Cuomo's plan to divide top MTA role continues to raise questions

Gov. Andrew Cuomo holds a press conference in New York City on June 7, 2021. Photo credit Don Pollard/Office of Governor Andrew M. Cuomo

NEW YORK (WCBS 880) — Gov. Andrew Cuomo’s office is willing to make some compromises to divide up the top role at the MTA after lawmakers squashed the original plan on Wednesday.

On Tuesday, the governor proposed splitting MTA Chairman and CEO Pat Foye’s role into two separate positions when he leaves the agency.

Cuomo nominated Sarah Feinberg, the current interim president for New York City Transit, to become the chair of the MTA Board, and Janno Lieber, the MTA’s Chief Development Officer, to become the CEO.

Under the governor’s proposal, however, only the MTA Chair would need the be confirmed by the state Senate. The CEO would just be appointed by the governor.

State Sen. John Liu told WCBS 880 on Thursday that lawmakers were especially concerned about giving up oversight.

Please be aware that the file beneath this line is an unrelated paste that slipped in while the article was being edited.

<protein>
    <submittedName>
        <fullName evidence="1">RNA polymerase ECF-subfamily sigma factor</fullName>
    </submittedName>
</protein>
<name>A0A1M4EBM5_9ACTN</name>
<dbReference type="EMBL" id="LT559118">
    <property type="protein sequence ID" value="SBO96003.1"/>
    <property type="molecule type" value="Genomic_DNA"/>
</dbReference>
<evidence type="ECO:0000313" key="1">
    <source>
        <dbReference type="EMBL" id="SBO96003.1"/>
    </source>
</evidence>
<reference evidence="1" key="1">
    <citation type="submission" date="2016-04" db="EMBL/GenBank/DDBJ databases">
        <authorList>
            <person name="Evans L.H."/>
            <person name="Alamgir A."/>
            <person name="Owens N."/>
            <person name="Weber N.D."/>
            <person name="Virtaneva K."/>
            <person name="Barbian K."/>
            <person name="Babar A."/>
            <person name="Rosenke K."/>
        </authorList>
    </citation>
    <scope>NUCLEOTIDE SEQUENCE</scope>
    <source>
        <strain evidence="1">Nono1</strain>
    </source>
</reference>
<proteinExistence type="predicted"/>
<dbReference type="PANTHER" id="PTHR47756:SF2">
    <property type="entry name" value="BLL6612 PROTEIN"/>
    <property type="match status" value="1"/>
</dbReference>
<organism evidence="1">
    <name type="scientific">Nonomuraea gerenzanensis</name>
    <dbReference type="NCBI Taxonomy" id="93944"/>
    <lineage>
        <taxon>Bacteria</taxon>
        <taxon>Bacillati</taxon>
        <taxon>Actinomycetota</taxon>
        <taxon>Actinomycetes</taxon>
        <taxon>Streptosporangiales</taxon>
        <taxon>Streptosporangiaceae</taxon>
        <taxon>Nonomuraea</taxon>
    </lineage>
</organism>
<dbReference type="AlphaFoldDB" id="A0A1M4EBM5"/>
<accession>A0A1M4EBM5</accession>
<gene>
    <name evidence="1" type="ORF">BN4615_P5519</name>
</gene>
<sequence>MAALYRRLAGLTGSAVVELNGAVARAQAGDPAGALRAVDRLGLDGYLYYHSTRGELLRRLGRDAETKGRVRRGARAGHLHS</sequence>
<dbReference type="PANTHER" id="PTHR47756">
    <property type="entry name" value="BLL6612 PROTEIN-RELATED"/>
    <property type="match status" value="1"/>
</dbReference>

“To ask for more power, to restructure the MTA – once again –a with people who don't necessarily have a great deal of support among, not just legislators, but the workers at the MTA, it just raises a lot of questions,” he said.

Meanwhile, Transport Workers Union International President John Samuelsen said the whole plan felt extremely hurried.

“The rush factor here, it gives the appearance that something is lurking in the shadows that we don't see,” he said.

Samuelsen is also on the MTA board, and says the agency is facing a difficult time as it is, and does not need a shakeup as it tries to recover from the pandemic.

“At this moment in time, there's no operational need to do it, the MTA is emerging from this crisis,” he said. “There's no need to throw anything new into the mix that could potentially disrupt the success of the return of the MTA.”

Samuelson thinks it's critical for the state Senate to confirm any MTA leaders.

The governor’s office will continue to push to have two difference people as chair person and CEO, but will agree to a Senate confirmation for both roles.

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